Referring now to FIG. 4, the normally openswitches 22 of the right front and right rear shock absorbers are connected in'series with the normally closed switches 32 on the left front and left rear shock absorbers and also in series with the inflator 28 across the source of power. Likewise, the normally open switches 22 of the left front and left rear shock absorbers are connected in series with the normally closed switches 32 of the right front and right rear shock absorbers and also in series with the inflator 28 across the source of power. Thus, the shock absorbers on one side of the body must be in a fully extended position while those on the other side of the body must be in a normal position or in a retracted position less than this normal position before the inflator 28 will be actuated. This ensures that any separation of the sprung body and unsprung mass must be on one side only before the inflator is actuated.

It will be understood that the ignition switch will be in series between the battery and the inflator such that the inflator will only be connected to the battery when the ignition switch is in an ON position. This will permit the vehicle to be jacked up or raised with all four shock absorbers in an extended position for service without having the inflator actuated.

Thus, this invention provides an improved inflatable.

nected between the sprung body and unsprung mass and arranged in pairs along the respective sides of the sprung body, an occupant restraint system comprising,

a source of power, an inflatable occupant restraint v cushion, means actuated by the source of power for inflating the cushion, switch means on each shock absorber actuated upon substantially full extension thereof, and control means responsive to the switch means of one of the pairs of shock absorbers sensing substantially full extension of their respective shock absorbers occurring upon roll-over separation of the sprung body and unsprung mass for connecting the inflating means across the source of power to actuate the inflating means to inflate the cushion.

3. In combination with a vehicle including a sprung body, an unsprung mass supporting the body, a plurality of extendible and retractable shock absorbers connected between the sprung body and unsprung mass and arranged in pairs along the respective sides of the sprung body, an occupant restraint system comprising, an inflatable occupant restraint cushion, means for inflating the cushion, first means on each shock absorber sensing substantially full extension thereof, second means on each shock absorber sensing generally full retraction thereof, and control means responsive to the first sensing means of one pair of shock absorbers sensing substantially full extension of their respective shock absorbers and the second sensing means of the other pair of shock absorbers sensing generally full retraction of their respective shock absorbers occurring upon rollover separation of the sprung body and unsprung mass for actuating the inflating means to inflate the cushion.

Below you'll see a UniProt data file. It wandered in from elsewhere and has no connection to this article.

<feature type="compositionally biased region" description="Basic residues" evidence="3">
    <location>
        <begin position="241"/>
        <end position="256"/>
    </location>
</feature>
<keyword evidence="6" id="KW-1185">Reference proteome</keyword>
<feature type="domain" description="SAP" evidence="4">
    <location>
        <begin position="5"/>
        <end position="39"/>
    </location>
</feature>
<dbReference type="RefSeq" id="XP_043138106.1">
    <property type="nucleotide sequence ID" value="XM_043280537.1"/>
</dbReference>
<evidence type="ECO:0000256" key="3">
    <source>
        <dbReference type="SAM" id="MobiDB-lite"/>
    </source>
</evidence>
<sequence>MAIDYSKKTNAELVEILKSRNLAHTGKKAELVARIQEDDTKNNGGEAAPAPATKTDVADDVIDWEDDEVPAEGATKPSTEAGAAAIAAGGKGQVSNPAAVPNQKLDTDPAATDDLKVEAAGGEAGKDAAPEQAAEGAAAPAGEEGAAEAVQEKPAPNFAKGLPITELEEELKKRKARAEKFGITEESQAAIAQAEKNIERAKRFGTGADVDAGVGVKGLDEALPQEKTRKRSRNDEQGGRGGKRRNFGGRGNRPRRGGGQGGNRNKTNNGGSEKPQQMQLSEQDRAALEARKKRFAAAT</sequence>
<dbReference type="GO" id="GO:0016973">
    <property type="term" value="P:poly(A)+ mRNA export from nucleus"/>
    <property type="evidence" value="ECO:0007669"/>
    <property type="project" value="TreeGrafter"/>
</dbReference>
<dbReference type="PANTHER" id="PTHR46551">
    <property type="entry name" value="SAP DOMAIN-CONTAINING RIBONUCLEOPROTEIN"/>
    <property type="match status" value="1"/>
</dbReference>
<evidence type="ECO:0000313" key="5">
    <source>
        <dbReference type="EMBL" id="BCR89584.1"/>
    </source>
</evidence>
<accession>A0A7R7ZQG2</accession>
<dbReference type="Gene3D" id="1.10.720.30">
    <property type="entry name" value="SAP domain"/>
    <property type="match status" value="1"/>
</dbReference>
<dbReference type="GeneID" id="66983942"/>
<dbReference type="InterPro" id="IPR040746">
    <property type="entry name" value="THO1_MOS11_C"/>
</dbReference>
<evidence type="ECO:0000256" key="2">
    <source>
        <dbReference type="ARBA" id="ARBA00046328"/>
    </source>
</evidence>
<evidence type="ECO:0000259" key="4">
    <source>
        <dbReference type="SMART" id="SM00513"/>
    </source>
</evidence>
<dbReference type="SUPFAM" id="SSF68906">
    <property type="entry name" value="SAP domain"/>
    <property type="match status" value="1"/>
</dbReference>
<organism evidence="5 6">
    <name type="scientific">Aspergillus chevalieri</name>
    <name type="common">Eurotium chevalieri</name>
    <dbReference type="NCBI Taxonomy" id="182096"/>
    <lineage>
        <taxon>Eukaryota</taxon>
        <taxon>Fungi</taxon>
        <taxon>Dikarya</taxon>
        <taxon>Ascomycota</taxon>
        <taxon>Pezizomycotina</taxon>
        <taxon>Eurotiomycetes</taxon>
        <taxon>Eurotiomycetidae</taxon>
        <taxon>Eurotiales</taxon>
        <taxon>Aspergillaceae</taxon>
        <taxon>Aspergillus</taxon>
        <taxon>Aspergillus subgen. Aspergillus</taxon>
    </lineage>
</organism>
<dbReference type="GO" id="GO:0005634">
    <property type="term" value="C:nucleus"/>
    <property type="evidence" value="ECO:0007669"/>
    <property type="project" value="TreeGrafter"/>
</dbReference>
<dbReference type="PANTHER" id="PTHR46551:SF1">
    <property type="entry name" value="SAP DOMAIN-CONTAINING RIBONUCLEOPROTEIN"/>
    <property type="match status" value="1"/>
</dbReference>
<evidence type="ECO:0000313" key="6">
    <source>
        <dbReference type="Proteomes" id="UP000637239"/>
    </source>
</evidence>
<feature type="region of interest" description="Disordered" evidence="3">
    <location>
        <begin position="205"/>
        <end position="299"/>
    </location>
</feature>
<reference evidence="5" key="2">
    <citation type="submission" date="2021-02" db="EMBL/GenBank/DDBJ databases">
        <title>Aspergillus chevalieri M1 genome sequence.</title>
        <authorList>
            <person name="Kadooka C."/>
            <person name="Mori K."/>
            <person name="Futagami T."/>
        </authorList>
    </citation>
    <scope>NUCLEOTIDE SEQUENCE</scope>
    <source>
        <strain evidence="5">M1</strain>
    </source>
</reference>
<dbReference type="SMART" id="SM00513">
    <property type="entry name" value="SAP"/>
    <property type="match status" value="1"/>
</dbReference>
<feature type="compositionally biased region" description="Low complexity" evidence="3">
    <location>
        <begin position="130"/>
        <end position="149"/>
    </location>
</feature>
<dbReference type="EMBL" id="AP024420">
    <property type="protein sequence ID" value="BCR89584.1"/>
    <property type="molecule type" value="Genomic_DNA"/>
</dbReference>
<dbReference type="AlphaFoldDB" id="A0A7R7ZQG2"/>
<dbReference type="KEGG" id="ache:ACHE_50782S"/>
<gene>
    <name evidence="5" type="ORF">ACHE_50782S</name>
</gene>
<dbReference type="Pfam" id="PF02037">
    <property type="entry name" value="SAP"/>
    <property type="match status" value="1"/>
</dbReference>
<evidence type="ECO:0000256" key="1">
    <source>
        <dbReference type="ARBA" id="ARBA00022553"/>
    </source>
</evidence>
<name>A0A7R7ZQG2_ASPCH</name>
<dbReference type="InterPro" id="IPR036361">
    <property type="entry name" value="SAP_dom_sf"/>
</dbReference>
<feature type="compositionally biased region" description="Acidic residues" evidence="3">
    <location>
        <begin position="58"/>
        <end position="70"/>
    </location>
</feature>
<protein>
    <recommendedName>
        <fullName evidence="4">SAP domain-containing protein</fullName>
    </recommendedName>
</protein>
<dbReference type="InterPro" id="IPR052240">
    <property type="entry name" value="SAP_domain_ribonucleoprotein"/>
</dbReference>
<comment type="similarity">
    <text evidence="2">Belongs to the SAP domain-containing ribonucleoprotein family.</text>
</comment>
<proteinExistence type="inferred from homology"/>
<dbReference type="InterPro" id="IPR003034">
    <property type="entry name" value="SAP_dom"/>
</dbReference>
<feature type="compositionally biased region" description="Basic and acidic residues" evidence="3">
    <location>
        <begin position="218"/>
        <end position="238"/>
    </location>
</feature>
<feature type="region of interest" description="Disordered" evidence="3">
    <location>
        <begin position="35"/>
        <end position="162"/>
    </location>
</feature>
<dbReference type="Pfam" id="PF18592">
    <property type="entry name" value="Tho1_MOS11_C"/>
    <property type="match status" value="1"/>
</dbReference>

Patent Citations
Cited PatentFiling datePublication dateApplicantTitle
US3049359 *May 9, 1960Aug 14, 1962Gen Motors CorpRear wheel suspension system for vehicles
US3292726 *Dec 21, 1964Dec 20, 1966Jette Jr EmileAutomobile safety device having roof reinforcing bar
US3495675 *Jul 17, 1967Feb 17, 1970Eaton Yale & TowneVehicle safety method and apparatus using expandable confinement
US3668627 *Sep 21, 1970Jun 6, 1972Gen Motors CorpAir cushion actuation and monitoring circuit
US3768088 *Nov 5, 1971Oct 23, 1973Risius GTrailer stand leg position indicator
US3804435 *Sep 15, 1971Apr 16, 1974Caterpillar Tractor CoVehicle roll-over safety apparatus
Referenced by
Citing PatentFiling datePublication dateApplicantTitle
US4237353 *Nov 24, 1978Dec 2, 1980Stabilus GmbhTelescopic spring operable as an electric switch
US4263488 *May 16, 1979Apr 21, 1981Stabilus GmbhPneumatic spring including an electric switch
US4317014 *Apr 17, 1980Feb 23, 1982Stabilus GmbhGas spring
US5261506 *Apr 25, 1990Nov 16, 1993Bayerische Motoren Werke AgControl device for an occupant safety device of motor vehicles
US5324074 *Nov 7, 1991Jun 28, 1994Christian Ronald AAirbag system
US6386581 *Dec 13, 2000May 14, 2002Toyota Jidosha Kabushiki KaishaControlling deployment of air-bag body of head-protection air-bag device
USRE30663 *Nov 3, 1977Jun 30, 1981Stabilus GmbhElectrically conductive pneumatic spring with door actuated switch means
DE3904668A1 *Feb 16, 1989Aug 30, 1990Daimler Benz AgInsassen-rueckhaltesystem
DE4436379A1 *Oct 12, 1994Apr 18, 1996Telefunken MicroelectronSensoranordnung zur Neigungsdetektierung
EP0349730A2 *May 10, 1989Jan 10, 1990Bayerische Motoren Werke AktiengesellschaftAcceleration sensor for vehicles
WO1990013456A1 *Apr 25, 1990Nov 15, 1990Bayerische Motoren Werke AgControl device for a passenger safety device for motor vehicles
Classifications
U.S. Classification280/735, 200/61.44
International ClassificationB60R21/00, B60R21/013, B60R21/01
Cooperative ClassificationB60R2021/0018, B60R21/013, B60R2021/01308
European ClassificationB60R21/013